|Publication number||US7242334 B2|
|Application number||US 11/297,336|
|Publication date||Jul 10, 2007|
|Filing date||Dec 9, 2005|
|Priority date||Dec 9, 2005|
|Also published as||EP1994640A1, EP1994640A4, EP1994640B1, US20070132623, WO2007065269A1|
|Publication number||11297336, 297336, US 7242334 B2, US 7242334B2, US-B2-7242334, US7242334 B2, US7242334B2|
|Inventors||Alan R. Holden|
|Original Assignee||Sirific Wireless Corporation|
|Export Citation||BiBTeX, EndNote, RefMan|
|Patent Citations (22), Referenced by (4), Classifications (12), Legal Events (6)|
|External Links: USPTO, USPTO Assignment, Espacenet|
The present invention relates generally to wireless communications, and to analog to digital conversion of an RF signal. More specifically, the present invention relates to sigma delta analog to digital converters in the receiver path of a wireless device.
Wireless devices have been in use for many years for enabling mobile communication of voice and data. Such devices can include mobile phones and wireless enabled personal digital assistants (PDA's) for example.
Generally, the transmitter core 20 is responsible for up-converting electromagnetic signals from base band to higher frequencies for transmission, while receiver core 16 is responsible for down-converting those high frequencies back to their original frequency band when they reach the receiver, processes known as up-conversion and down-conversion (or modulation and demodulation) respectively. The original (or base band) signal, may be, for example, data, voice or video. These base band signals may be produced by transducers such as microphones or video cameras, be computer generated, or transferred from an electronic storage device. In general, the high frequencies provide longer range and higher capacity channels than base band signals, and because high frequency radio frequency (RF) signals can propagate through the air, they are preferably used for wireless transmissions as well as hard-wired or fibre channels.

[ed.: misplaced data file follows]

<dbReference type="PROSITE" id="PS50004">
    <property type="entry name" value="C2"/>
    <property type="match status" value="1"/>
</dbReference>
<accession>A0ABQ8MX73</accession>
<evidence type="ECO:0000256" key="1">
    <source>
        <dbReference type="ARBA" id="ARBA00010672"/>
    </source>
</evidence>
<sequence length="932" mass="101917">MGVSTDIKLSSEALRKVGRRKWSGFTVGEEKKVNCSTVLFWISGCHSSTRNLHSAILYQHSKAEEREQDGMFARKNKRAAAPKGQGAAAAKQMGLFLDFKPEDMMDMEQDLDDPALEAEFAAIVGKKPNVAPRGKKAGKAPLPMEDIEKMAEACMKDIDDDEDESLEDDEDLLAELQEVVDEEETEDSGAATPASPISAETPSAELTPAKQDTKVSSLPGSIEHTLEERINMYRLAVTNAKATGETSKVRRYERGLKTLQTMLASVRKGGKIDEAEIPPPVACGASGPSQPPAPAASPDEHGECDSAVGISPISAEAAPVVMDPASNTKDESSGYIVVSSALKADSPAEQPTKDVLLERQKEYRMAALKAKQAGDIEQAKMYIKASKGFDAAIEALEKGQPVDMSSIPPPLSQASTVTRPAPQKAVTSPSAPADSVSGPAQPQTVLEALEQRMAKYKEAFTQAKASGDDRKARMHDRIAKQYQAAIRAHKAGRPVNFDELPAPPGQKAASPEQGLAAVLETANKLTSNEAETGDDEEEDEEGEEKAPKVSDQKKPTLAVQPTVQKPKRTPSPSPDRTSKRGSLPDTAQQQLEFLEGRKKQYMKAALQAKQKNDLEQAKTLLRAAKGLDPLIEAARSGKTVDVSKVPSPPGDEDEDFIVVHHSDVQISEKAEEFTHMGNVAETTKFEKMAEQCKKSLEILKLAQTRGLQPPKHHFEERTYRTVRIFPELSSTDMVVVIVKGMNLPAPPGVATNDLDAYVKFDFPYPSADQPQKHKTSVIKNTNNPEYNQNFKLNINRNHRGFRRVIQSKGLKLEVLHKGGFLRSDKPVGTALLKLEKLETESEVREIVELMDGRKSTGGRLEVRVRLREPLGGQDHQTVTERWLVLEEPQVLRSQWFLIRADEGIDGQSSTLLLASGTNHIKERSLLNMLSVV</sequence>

All of these signals are generally referred to as radio frequency (RF) signals, which are electromagnetic signals; that is, waveforms with electrical and magnetic properties within the electromagnetic spectrum normally associated with radio wave propagation.
As shown in
The function of the receiver core 16 is as follows. An RF input signal RFin is amplified by low noise amplifier 30, and then down-converted to baseband frequency z by mixer 32. This down-converted baseband signal is then filtered through filter 34 to reduce the dynamic range of the signal, and then amplified to a desired level of gain by variable gain amplifier 36 in response to the level of gain control voltage VCONT. The resulting output signal RFout is then converted to a digital signal D_SIGNAL by ADC 38. The digital signal D_SIGNAL can now be further processed in the digital domain by downstream circuits, such as base band processor 12.
This listing of components in receiver core 16 is not comprehensive, and any person of skill in the art will understand that the specific configuration will depend on the communication standard being adhered to and the chosen receiver architecture.
At the present time, all the aforementioned components of the receiver core 16 shown in